In this Essay, Professor Burton analyzes and evaluates four commonly used standards for setting efficient default rules and standards. Based on two theoretical insights, he shows that three of them collapse upon analysis into the fourth, a Coasian standard that turns out to be a dead end. The theoretical upshot is that the Coase Theorem often is a good reason to use defaults rather than mandatory rules or standards. But neither the theorem nor reference to a transaction-costless world sustains particular defaults. To set an efficient default, the law should guide courts toward supplying terms that parties should have adopted to generate a surplus from the term or a cluster of related clauses.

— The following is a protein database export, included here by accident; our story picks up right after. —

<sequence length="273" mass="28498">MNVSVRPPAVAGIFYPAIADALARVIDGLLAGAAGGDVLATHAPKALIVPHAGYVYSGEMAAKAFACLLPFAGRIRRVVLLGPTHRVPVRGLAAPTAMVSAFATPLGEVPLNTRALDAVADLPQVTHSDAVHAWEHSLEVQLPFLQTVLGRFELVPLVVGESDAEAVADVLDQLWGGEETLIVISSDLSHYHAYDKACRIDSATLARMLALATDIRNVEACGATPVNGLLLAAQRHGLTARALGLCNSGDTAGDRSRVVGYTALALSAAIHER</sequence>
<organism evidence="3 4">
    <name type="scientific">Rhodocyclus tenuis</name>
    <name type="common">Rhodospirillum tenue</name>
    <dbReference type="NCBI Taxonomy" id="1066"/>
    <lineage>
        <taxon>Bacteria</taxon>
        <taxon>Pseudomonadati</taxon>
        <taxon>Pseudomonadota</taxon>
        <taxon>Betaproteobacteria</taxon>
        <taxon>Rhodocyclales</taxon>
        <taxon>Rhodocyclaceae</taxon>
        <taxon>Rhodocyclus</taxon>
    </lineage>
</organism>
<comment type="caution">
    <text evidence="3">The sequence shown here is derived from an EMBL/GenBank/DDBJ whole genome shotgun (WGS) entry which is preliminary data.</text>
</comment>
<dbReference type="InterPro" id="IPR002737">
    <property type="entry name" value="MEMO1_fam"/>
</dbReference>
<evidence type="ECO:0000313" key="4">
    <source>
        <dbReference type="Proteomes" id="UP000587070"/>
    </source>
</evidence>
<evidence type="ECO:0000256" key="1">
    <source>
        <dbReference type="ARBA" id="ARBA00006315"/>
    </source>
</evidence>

Burton, Steven J., Collapsing Illusions: Standards for Setting Efficient Contract and Other Defaults (March 4, 2016). Indiana Law Journal, Vol 91, No 3, 2016; U Iowa Legal Studies Research Paper No 16-04.